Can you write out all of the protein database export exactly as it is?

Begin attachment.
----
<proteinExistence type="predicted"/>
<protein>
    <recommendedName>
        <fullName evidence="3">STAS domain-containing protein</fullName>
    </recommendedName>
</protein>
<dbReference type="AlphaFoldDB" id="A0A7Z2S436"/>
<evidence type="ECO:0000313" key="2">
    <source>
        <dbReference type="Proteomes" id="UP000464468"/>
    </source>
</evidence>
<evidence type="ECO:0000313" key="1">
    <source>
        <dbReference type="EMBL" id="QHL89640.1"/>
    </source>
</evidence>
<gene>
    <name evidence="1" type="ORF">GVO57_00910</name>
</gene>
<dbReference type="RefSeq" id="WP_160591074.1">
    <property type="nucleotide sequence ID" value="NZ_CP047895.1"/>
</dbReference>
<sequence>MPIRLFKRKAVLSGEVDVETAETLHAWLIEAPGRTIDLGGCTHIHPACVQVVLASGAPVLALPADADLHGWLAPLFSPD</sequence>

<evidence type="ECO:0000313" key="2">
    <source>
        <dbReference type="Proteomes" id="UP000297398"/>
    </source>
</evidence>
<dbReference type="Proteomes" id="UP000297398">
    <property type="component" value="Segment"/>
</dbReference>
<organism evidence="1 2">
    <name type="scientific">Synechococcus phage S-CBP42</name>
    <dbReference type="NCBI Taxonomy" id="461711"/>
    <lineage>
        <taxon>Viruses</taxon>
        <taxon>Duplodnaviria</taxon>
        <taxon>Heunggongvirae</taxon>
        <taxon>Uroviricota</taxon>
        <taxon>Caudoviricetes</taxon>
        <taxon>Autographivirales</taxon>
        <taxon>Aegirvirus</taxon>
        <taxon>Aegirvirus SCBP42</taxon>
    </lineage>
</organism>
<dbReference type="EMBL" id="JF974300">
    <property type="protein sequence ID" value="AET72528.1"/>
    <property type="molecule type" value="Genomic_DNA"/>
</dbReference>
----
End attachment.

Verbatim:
<proteinExistence type="predicted"/>
<protein>
    <recommendedName>
        <fullName evidence="3">STAS domain-containing protein</fullName>
    </recommendedName>
</protein>
<dbReference type="AlphaFoldDB" id="A0A7Z2S436"/>
<evidence type="ECO:0000313" key="2">
    <source>
        <dbReference type="Proteomes" id="UP000464468"/>
    </source>
</evidence>
<evidence type="ECO:0000313" key="1">
    <source>
        <dbReference type="EMBL" id="QHL89640.1"/>
    </source>
</evidence>
<gene>
    <name evidence="1" type="ORF">GVO57_00910</name>
</gene>
<dbReference type="RefSeq" id="WP_160591074.1">
    <property type="nucleotide sequence ID" value="NZ_CP047895.1"/>
</dbReference>
<sequence>MPIRLFKRKAVLSGEVDVETAETLHAWLIEAPGRTIDLGGCTHIHPACVQVVLASGAPVLALPADADLHGWLAPLFSPD</sequence>

<evidence type="ECO:0000313" key="2">
    <source>
        <dbReference type="Proteomes" id="UP000297398"/>
    </source>
</evidence>
<dbReference type="Proteomes" id="UP000297398">
    <property type="component" value="Segment"/>
</dbReference>
<organism evidence="1 2">
    <name type="scientific">Synechococcus phage S-CBP42</name>
    <dbReference type="NCBI Taxonomy" id="461711"/>
    <lineage>
        <taxon>Viruses</taxon>
        <taxon>Duplodnaviria</taxon>
        <taxon>Heunggongvirae</taxon>
        <taxon>Uroviricota</taxon>
        <taxon>Caudoviricetes</taxon>
        <taxon>Autographivirales</taxon>
        <taxon>Aegirvirus</taxon>
        <taxon>Aegirvirus SCBP42</taxon>
    </lineage>
</organism>
<dbReference type="EMBL" id="JF974300">
    <property type="protein sequence ID" value="AET72528.1"/>
    <property type="molecule type" value="Genomic_DNA"/>
</dbReference>